Sharafi's research interests include South Asian legal history; the history of the legal profession; the history of colonialism; law and religion; law and minorities; legal consciousness; legal pluralism; and the history of science and medicine.
Iza Hussin is Assistant Professor at the Department of Political Science at the University of Chicago. Her recent work has focussed upon the mobility of law and legal projects in empire, and upon the politics of Islamic law in both contemporary and colonial periods. Her book on the transformation of Islamic law and the Muslim state during British colonisation in India, Malaya and Egypt, The Politics of Islamic Law: Local Elites, Colonial Authority and the Making of the Muslim State, is forthcoming from the University of Chicago Press. Her new research includes a collaborative project on Internet fatwa and a second book project on the mobility of law across the Indian Ocean arena.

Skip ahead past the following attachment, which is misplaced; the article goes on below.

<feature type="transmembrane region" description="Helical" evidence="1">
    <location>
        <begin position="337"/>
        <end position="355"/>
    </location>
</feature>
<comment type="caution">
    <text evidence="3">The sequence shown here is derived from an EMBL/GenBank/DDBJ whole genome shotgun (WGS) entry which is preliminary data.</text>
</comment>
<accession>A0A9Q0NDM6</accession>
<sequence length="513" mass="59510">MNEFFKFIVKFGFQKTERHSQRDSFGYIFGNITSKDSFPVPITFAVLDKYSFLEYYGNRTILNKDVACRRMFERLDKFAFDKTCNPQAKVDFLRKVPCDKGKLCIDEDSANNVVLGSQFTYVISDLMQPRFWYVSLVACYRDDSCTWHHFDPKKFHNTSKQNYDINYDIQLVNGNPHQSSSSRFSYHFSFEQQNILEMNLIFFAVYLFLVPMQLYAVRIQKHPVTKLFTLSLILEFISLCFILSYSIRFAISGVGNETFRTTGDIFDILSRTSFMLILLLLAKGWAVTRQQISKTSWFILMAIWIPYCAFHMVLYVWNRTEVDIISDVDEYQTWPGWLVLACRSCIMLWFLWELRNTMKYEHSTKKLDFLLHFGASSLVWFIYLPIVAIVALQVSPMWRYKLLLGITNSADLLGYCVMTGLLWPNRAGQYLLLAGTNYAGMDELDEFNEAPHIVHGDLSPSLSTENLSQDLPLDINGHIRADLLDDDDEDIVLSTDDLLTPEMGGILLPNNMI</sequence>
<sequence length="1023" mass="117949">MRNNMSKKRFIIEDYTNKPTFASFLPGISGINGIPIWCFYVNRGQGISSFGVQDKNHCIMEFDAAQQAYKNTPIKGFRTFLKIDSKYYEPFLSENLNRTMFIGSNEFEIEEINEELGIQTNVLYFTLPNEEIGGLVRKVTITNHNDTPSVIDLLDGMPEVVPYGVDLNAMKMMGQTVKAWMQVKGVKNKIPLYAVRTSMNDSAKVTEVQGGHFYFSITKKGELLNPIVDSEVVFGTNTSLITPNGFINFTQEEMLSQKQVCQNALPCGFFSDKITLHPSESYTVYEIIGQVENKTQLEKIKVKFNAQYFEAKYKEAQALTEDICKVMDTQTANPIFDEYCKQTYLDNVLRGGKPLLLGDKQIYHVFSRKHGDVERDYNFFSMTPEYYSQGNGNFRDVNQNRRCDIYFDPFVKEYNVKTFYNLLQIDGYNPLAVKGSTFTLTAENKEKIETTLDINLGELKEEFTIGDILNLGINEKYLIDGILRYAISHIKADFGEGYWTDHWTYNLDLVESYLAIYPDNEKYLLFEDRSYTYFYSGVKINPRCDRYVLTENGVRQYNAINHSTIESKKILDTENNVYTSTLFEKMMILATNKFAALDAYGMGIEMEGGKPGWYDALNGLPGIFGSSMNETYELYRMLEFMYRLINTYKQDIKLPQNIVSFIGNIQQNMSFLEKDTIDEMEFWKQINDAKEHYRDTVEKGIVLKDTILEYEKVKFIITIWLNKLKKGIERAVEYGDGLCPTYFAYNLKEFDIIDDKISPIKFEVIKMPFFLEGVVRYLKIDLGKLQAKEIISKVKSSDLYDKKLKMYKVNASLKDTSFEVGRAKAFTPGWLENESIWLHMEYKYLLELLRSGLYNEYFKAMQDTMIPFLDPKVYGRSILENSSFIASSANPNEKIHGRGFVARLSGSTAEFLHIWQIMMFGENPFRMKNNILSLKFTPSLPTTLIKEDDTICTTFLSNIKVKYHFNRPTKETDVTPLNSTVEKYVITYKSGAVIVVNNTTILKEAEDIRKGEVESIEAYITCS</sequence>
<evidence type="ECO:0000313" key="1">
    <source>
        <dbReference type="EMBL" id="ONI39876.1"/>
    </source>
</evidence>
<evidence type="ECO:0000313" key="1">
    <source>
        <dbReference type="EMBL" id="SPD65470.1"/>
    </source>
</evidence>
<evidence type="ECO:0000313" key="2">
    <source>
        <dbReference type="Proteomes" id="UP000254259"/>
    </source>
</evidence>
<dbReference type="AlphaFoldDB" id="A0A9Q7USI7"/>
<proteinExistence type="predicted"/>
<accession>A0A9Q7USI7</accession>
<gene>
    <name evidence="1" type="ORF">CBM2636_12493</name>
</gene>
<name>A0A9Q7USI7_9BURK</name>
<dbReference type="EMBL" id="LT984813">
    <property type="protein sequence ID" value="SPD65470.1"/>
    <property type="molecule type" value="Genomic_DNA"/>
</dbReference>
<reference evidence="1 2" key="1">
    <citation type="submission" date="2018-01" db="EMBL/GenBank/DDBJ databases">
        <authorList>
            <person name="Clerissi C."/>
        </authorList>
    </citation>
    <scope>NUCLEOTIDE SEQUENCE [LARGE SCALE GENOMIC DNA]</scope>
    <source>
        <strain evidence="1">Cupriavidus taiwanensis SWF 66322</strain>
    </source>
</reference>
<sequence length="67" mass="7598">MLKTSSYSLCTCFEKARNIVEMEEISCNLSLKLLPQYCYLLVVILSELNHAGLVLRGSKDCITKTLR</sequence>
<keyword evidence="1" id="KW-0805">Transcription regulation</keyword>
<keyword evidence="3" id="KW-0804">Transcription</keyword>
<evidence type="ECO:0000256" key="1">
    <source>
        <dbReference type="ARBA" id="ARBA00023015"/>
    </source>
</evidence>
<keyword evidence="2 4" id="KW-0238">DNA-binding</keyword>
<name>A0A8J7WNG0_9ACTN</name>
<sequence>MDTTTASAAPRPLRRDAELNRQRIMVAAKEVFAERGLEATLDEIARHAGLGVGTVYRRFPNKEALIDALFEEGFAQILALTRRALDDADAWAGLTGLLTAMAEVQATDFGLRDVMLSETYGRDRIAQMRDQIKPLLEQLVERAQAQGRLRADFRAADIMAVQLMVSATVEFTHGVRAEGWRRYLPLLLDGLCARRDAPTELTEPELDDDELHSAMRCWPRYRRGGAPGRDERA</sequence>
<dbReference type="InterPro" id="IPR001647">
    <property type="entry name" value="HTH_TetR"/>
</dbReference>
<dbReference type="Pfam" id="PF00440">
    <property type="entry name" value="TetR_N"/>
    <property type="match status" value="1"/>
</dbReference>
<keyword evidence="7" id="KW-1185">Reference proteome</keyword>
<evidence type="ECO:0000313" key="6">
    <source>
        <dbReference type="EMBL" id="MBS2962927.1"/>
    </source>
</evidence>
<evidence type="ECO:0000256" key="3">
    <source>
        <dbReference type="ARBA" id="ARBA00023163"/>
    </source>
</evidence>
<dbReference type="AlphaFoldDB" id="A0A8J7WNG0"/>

Professor Hussin's work is based upon comparative, archival and textual research in Arabic, Malay and English texts across various sites of empire and legal transformation,. She has been a Fellow in Islamic Legal Studies at Harvard Law School and is a recipient of awards from the American Political Science Association and the International Convention of Asia Scholars.